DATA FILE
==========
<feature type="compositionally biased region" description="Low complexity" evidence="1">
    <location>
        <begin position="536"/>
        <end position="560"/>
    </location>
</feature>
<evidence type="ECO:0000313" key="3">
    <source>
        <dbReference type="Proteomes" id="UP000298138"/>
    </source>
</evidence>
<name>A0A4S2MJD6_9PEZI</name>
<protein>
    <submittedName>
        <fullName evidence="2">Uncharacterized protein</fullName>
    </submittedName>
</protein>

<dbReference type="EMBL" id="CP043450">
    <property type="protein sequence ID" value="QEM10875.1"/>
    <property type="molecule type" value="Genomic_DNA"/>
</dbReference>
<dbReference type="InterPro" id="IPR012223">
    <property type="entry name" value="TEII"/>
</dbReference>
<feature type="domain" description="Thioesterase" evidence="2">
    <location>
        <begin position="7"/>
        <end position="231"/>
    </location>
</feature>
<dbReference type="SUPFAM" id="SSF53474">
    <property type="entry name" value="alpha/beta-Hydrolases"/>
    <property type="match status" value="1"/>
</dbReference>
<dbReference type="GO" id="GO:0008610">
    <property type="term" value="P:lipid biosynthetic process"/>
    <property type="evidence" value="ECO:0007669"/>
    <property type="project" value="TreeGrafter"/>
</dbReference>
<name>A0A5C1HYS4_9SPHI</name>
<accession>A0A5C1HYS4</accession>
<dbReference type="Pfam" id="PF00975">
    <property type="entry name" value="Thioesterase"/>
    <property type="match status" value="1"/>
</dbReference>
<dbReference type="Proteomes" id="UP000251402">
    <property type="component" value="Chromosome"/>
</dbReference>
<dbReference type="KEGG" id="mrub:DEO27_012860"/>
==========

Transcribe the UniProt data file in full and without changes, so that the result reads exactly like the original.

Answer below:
<feature type="compositionally biased region" description="Low complexity" evidence="1">
    <location>
        <begin position="536"/>
        <end position="560"/>
    </location>
</feature>
<evidence type="ECO:0000313" key="3">
    <source>
        <dbReference type="Proteomes" id="UP000298138"/>
    </source>
</evidence>
<name>A0A4S2MJD6_9PEZI</name>
<protein>
    <submittedName>
        <fullName evidence="2">Uncharacterized protein</fullName>
    </submittedName>
</protein>

<dbReference type="EMBL" id="CP043450">
    <property type="protein sequence ID" value="QEM10875.1"/>
    <property type="molecule type" value="Genomic_DNA"/>
</dbReference>
<dbReference type="InterPro" id="IPR012223">
    <property type="entry name" value="TEII"/>
</dbReference>
<feature type="domain" description="Thioesterase" evidence="2">
    <location>
        <begin position="7"/>
        <end position="231"/>
    </location>
</feature>
<dbReference type="SUPFAM" id="SSF53474">
    <property type="entry name" value="alpha/beta-Hydrolases"/>
    <property type="match status" value="1"/>
</dbReference>
<dbReference type="GO" id="GO:0008610">
    <property type="term" value="P:lipid biosynthetic process"/>
    <property type="evidence" value="ECO:0007669"/>
    <property type="project" value="TreeGrafter"/>
</dbReference>
<name>A0A5C1HYS4_9SPHI</name>
<accession>A0A5C1HYS4</accession>
<dbReference type="Pfam" id="PF00975">
    <property type="entry name" value="Thioesterase"/>
    <property type="match status" value="1"/>
</dbReference>
<dbReference type="Proteomes" id="UP000251402">
    <property type="component" value="Chromosome"/>
</dbReference>
<dbReference type="KEGG" id="mrub:DEO27_012860"/>